Google Blocks Free SMS iPhone App

Google launched its SMS messaging through Gmail Chat service in December 2008.  This was quickly regarded by the public as a great alternative to costly carrier fees for SMS messaging and a way to cheaply communicate via SMS with out of country users.  The original intent of the service was for a Gmail user to send "Chat" messages using the Gmail Chat interface, which would then be sent by Google as SMS to the recipient's mobile phone.

Developers for the Apple iPhone platform were quick to take advantage of this open protocol and developed applications that allowed for mobile users to send, what was essentially free, SMS messages to anyone in the world and bypassing their carrier's associated charges.  Data charges would still apply; however, traditional SMS fees did not.

One such developer was InnerFence who had created the application, "Infinite SMS", which took advantage of Google's SMS feature.  The application was released on February 12, 2009 and had risen to the "iTunes Top Ten Paid Applications" list for 11 days prior to its removal from the iTunes Apps Store.

Its removal had nothing to do with Apple or InnerFence, but everything to do with Google's decision to block all third party applications from using the Gmail Chat's SMS API. According to a statement issued to InnerFence, Google's spokesperson said that they were not singling out InnerFence but rather making a conscious decision to block third party SMS applications since Google is paying the bill and the service was very much still in testing.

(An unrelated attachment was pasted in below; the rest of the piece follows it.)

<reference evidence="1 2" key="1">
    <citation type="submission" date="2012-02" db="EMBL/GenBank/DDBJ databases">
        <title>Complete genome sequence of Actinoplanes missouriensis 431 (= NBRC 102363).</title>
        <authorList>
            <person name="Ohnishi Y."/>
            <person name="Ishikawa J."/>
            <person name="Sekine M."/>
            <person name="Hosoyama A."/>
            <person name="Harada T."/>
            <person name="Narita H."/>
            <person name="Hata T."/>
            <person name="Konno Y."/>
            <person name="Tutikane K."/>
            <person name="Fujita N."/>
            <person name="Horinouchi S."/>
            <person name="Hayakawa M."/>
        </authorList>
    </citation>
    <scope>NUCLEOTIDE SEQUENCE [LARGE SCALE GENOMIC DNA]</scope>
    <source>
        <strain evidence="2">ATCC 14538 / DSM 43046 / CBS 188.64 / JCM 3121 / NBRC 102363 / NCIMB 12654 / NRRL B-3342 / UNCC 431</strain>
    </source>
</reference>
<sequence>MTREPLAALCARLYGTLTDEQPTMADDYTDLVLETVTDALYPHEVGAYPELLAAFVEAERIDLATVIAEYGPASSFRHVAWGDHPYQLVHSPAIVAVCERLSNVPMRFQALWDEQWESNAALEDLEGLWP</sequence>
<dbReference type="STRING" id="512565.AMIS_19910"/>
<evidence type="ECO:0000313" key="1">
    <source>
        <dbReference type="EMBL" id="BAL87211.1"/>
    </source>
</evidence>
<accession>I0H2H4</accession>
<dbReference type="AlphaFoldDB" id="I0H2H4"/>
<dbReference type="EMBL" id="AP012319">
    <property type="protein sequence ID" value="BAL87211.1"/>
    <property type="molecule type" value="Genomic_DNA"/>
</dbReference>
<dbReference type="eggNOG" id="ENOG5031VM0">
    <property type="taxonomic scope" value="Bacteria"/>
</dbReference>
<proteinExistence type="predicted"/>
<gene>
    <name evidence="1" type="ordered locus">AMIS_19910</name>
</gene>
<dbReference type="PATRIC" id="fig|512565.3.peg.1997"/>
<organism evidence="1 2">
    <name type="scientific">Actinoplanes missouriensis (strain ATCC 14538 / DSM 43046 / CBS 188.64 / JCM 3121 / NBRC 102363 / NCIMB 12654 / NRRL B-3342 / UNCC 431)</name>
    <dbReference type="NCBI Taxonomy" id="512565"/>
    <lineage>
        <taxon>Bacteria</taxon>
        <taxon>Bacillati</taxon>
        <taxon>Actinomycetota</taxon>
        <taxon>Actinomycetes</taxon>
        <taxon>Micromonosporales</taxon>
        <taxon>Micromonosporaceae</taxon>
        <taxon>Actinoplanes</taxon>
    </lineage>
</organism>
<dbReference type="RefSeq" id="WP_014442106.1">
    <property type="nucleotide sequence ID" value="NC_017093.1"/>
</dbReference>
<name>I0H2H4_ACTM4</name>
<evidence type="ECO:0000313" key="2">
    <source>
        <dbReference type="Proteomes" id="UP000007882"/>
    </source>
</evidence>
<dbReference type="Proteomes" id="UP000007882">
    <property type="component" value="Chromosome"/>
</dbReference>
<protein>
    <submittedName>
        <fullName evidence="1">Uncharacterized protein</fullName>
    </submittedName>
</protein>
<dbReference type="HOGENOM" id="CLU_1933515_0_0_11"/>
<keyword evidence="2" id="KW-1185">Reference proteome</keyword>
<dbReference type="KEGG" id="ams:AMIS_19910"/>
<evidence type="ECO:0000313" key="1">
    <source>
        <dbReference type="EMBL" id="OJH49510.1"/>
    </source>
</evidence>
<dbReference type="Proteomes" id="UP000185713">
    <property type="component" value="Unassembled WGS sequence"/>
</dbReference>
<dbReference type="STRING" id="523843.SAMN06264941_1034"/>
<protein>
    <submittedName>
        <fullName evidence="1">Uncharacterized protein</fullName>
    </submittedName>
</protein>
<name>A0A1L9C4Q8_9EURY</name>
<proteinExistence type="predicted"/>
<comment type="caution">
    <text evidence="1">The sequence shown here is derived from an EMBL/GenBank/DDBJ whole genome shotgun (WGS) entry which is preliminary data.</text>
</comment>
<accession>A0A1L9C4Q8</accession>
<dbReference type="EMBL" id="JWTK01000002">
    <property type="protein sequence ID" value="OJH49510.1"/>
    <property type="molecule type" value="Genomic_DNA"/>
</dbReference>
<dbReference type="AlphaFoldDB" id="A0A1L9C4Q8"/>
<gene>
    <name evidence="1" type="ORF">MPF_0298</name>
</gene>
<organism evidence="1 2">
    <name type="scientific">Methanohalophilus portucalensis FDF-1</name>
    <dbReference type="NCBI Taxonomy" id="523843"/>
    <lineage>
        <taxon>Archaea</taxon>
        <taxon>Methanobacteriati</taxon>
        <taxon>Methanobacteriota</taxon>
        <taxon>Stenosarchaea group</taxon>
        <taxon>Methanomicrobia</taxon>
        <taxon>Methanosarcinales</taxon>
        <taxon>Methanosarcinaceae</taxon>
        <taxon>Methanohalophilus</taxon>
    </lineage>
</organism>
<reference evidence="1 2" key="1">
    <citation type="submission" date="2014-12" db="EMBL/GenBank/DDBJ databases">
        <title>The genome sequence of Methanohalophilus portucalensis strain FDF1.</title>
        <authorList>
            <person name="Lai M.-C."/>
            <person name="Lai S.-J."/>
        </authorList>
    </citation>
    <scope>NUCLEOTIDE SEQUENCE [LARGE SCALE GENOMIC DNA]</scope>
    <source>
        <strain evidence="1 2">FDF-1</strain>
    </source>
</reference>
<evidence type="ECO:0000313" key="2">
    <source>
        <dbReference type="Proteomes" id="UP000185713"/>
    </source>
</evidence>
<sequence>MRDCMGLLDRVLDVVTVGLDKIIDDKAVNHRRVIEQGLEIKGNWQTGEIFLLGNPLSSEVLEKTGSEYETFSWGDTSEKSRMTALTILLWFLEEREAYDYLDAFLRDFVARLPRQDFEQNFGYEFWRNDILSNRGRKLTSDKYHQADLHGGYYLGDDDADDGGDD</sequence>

Google gave InnerFence a single day's notice prior to blocking its successful application, and thereby rendering all purchased copies useless.  The first notice was given on March 9, 2009 with blocks occurring the very next day.  InnerFence states that open communications were had but Google's decision still stands.  A complete blockage of the protocol was done by March 11, 2009.

InnerFence has stated that due to Apple Apps Store policy, refunds are not allowed to be issued by developers.  Which would mean that those who purchased the $0.99 application are out of luck.  There is no word on whether Google will eventually open up the protocol to third parties for Gmail Chat's SMS feature again, which would once again allow Infinite SMS to function. Currently, the SMS protocol cannot even be accessed using mobile Safari, leaving your only option for free SMS to be from a computer and only using Google's Gmail interface.

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  • How did Google market the free SMS over internet?
  • What ever happened to not being evil?
  • being evil to an already evil company makes you good. DONT YOU KNOW THIS? i think its newtons fourth law or something..